Scott Fredel of Pilar Is a Fisherman, a Family Man, and Once Worked at EuroDisney
I was like gung ho. I went over there with a backpack and I was like ready to leave at any given minute I could just throw my stuff and go and work somewhere else. So, my mission was to get a long-term visa, and just go over there and learn as much as I could for that 18 months, cause I was so young when I went there. A lot of people had a lot more experience.
So, EuroDisney, how was that?
It was crazy, because now it's really evolved but when I first went there, that's when they were battling, they had like, my first day of work they had tanks. Tanks. The army was there guarding because they built it, EuroDisney got built by an American company on the most fertile land outside of Paris, farming land. So, the farmers were pissed because not only was the land taken, but it was taken by an American company. The farmers were rebelling against the company. It was really ugly. All while I was there after six months they finally got smart and hired a French company to operate all the food and beverage, which I still think they do to this day. The French company came in, made peace, amends with everybody and started buying food from those farmers. They were still pissed off that they were there, that wasn't changing. They started buying all their product... They were bringing everything in, I guess it's a Disney thing, they were bringing product from here instead of supporting the local area, so it really pissed everybody off. I remember the first time I got off the train, and I had never really gone anywhere, from Miami Beach to New York to Paris, and it was literally like there were 40 tanks, 40 armed tanks.
I came back from there, when I came back and worked for Dennis Max on Max's on South Beach. I was Gary Simon's sous chef for awhile, and that kind of fell apart with them, they fought and that's when the chef du cuisine was friends with Norman Van Aken and they said, yeah, you know, you work great, why don't come over here, we're going to open Norman's. And I opened Norman's and I was there for a few years and that's it and then I did a thing for a friend of mine at Stella Blue, I was a chef at restaurant and bar and partner that we did on Lincoln Road where Miss Yip's is.
Was. They closed, they moved to Biscayne. What about Rumi?
Then I went to Rumi. I was going to do Pilar on a space on the beach where Sardinia, the Italian restaurant right there on the corner on Purdy. My friend owns the Purdy Lounge that I grew up with on the beach, and I was trying to buy that building from the owner, and I gave the deposit, I was going to buy that building and be the landlord to the other tenants and keep that space for Pilar, cause I always had the plan to do that. Then the guy screwed me, that's when the beach property was just going completely nuts. I had a contract that I thought was for the building, he said it was for the space and I wasn't really, I was too young and stupid, he screwed me, and he knows he said what he said, but whatever. That fell apart.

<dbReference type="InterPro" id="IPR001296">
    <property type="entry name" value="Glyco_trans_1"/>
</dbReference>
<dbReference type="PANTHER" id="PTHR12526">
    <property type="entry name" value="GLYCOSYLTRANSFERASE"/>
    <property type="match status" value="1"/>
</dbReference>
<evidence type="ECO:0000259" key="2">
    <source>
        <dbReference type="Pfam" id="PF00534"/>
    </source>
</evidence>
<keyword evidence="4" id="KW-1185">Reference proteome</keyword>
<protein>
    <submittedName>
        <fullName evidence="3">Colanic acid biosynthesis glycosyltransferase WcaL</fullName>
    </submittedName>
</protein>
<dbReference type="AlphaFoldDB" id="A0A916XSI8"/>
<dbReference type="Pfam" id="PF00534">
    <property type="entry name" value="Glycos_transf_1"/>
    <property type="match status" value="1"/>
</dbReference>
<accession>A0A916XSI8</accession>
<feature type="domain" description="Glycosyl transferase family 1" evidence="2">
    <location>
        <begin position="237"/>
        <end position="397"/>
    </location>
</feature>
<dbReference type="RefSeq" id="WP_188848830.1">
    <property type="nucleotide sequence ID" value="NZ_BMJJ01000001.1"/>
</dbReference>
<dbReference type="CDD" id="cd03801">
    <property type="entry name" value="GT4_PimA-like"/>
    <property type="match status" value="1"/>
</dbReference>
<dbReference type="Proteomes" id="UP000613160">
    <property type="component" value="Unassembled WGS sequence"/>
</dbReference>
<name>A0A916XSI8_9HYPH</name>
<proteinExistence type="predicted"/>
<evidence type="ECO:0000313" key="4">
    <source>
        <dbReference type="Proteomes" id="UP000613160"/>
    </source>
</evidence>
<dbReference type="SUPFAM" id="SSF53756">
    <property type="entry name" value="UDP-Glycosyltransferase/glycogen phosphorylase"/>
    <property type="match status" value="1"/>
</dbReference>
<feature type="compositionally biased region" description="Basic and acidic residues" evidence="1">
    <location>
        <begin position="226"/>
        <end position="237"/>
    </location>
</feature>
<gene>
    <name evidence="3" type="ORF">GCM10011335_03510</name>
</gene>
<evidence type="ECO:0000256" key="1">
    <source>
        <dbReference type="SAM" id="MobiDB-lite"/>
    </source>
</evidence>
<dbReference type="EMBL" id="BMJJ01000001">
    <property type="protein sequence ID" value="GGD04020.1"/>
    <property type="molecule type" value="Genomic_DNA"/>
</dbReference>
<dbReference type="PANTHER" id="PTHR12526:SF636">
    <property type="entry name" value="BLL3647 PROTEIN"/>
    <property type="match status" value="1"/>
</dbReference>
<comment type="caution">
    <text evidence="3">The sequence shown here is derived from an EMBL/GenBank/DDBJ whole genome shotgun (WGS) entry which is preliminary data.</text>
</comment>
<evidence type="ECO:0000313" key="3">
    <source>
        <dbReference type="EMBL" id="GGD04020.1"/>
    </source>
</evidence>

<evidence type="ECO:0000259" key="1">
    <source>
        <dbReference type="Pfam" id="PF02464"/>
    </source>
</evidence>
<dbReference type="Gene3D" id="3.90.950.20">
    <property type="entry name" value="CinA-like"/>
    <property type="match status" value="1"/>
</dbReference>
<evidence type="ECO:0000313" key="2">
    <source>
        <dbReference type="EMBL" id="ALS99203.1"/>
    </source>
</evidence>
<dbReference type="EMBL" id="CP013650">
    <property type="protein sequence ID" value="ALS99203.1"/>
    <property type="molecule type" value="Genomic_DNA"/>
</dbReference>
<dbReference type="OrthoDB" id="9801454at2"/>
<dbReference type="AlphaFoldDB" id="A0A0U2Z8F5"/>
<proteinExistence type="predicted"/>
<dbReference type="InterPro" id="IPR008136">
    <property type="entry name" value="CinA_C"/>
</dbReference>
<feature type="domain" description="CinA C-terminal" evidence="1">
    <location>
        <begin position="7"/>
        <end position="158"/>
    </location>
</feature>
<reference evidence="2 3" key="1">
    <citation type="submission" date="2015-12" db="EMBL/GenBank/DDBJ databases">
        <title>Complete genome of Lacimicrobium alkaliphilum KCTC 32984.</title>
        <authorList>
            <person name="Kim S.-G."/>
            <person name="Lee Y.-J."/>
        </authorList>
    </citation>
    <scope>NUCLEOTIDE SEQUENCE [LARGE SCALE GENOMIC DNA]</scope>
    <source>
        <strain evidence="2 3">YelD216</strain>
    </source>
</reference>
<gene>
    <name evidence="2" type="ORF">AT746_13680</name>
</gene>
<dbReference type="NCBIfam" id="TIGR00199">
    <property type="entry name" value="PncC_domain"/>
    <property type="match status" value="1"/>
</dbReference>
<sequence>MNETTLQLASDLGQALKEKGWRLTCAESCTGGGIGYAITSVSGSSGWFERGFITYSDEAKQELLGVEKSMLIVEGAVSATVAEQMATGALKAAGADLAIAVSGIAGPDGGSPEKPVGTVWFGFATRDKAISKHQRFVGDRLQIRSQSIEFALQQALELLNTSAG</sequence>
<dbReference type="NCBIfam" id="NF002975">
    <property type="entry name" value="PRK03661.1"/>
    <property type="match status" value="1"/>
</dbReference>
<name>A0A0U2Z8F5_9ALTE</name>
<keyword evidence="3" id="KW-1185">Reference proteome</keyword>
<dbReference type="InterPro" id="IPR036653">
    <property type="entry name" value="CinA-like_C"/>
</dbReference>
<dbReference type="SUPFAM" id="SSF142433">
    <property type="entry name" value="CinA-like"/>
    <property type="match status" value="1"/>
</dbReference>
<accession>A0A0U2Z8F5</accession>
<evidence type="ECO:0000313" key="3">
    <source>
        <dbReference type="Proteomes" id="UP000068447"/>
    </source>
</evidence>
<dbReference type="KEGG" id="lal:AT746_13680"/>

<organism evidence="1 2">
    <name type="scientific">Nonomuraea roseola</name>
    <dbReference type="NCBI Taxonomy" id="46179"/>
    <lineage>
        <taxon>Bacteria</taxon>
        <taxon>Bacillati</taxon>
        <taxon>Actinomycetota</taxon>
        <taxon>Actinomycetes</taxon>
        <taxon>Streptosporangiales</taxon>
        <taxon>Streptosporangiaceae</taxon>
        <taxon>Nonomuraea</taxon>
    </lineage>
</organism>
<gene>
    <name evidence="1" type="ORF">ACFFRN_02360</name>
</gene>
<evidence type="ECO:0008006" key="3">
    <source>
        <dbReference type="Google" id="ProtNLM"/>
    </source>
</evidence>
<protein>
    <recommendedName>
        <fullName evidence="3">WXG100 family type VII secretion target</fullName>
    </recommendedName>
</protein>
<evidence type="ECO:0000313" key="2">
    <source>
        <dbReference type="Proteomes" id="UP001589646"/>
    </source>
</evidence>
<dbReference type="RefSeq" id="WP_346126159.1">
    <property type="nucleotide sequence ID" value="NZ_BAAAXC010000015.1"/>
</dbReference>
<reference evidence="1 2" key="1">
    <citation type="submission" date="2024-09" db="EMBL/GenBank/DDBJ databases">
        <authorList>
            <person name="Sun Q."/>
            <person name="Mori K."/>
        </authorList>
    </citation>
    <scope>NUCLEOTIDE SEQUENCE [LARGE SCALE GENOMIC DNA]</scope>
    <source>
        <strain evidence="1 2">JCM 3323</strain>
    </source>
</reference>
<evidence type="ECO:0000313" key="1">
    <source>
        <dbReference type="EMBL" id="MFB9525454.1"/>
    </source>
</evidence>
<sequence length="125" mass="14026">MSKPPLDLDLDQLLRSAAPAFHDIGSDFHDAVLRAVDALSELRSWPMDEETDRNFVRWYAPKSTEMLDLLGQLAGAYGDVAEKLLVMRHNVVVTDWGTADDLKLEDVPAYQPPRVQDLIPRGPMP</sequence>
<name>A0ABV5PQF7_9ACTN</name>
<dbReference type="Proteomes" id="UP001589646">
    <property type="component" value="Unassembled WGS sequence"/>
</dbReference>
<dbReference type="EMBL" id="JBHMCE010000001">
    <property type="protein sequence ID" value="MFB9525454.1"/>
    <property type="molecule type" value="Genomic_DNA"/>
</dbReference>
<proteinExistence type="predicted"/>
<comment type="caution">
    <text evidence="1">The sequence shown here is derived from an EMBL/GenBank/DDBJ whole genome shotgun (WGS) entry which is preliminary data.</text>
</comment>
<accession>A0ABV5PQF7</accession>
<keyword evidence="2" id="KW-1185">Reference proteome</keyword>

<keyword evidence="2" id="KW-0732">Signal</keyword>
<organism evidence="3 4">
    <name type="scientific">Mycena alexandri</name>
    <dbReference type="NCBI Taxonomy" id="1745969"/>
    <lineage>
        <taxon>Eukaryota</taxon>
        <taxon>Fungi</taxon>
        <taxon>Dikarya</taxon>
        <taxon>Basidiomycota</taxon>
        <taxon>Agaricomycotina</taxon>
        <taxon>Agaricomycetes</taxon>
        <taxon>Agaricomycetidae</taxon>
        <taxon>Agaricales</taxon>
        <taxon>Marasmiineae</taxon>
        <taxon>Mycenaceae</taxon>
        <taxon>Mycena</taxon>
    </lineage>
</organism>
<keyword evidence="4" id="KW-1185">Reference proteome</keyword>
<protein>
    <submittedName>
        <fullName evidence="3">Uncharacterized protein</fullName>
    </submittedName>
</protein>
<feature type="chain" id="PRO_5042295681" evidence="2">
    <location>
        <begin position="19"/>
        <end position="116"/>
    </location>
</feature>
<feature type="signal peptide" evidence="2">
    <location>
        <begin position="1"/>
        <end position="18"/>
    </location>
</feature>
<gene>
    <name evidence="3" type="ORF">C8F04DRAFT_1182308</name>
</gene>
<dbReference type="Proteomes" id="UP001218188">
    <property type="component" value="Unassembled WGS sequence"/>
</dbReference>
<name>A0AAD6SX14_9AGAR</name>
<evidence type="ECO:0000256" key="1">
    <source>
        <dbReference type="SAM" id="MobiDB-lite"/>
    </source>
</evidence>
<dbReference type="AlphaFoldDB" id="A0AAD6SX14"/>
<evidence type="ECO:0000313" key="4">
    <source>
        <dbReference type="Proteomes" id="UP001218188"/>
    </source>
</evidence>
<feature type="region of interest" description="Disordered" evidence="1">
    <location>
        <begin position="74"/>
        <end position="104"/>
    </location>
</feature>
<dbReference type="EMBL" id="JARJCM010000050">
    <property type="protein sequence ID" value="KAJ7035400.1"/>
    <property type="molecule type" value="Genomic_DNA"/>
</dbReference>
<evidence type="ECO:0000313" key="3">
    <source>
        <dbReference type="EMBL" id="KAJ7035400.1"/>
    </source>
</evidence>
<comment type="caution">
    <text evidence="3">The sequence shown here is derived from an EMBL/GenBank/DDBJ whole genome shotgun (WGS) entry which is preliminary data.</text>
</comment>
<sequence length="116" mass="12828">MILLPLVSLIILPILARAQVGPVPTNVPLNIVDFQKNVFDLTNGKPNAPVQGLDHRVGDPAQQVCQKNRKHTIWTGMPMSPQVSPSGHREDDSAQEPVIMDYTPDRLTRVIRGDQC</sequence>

Then Alan Roth from the beach, Alan, who we also all grew up together, had the Rumi space that he was trying to put together, and he found an investor, and the investor said they really have to have it as a restaurant. They don't want it to be a typical club thing. He said flat out, I need you to do this, I'm sorry about the other thing, but this is going to be great, it'll be awesome, and I promise it'll be a serious restaurant. And it'll be great.
I went there when I was younger, but I never ate there.
I was there when while it was open for two years. And I told them that I was going to look for a space. The other thing was I was the only married guy with kids in the whole group of eight of us. And to be a partner, I was like a working partner, in something like that to have all these guys, it just gets out of hand, especially when your partnership and bonuses are on a fixed number, and they're going nuts, just typical South Beach. It was just nuts. I said, look, I'm going to do this, I want to do this, but eventually, I'm still going to look for my own little place. So, I actually started building this while I was still over there. They were like, fine, it's cool, you know. And the place was awesome, you know we were packed for dinner, we were really a serious restaurant. It was really cool and they kept their word. We did great. I did James Beard through there, won a bunch of great stuff, and it was fun. It was definitely an amazing experience. Everything happens for a reason and I'm glad that I did that.
How did you leave there?
I found this space, this center, because they built that overpass, this center was really hurting and just sold, but the demographics are the largest and the most central spot in all of Aventura and it was a great corner. And the corner was vacant, it was a bagel place for 18 years before this, and they evicted them and they wanted someone with a great name that would make a really nice restaurant and they gave me a really great deal. So, I took it, I told them, and I still stayed there for like a year as I was building this out. But I had brought a partner, a friend of mine J.D. who I grew up with too, who's still one of my best friends, so it didn't really matter cause I had J.D. around so they would be fine regardless.
Yeah, but then they all fought.
And then they closed.
Yeah, the whole thing just kind of fell apart. And J.D., we were friend with Matt Damon, J.D. ended up, right when I left, he's like, I don't want to be there without you, I'm just going to stay with Matt full time, you know.
So, he's Matt Damon's chef?
Make sure to read less about Matt Damon, and more about sustainable fishing in the second part of this interview.
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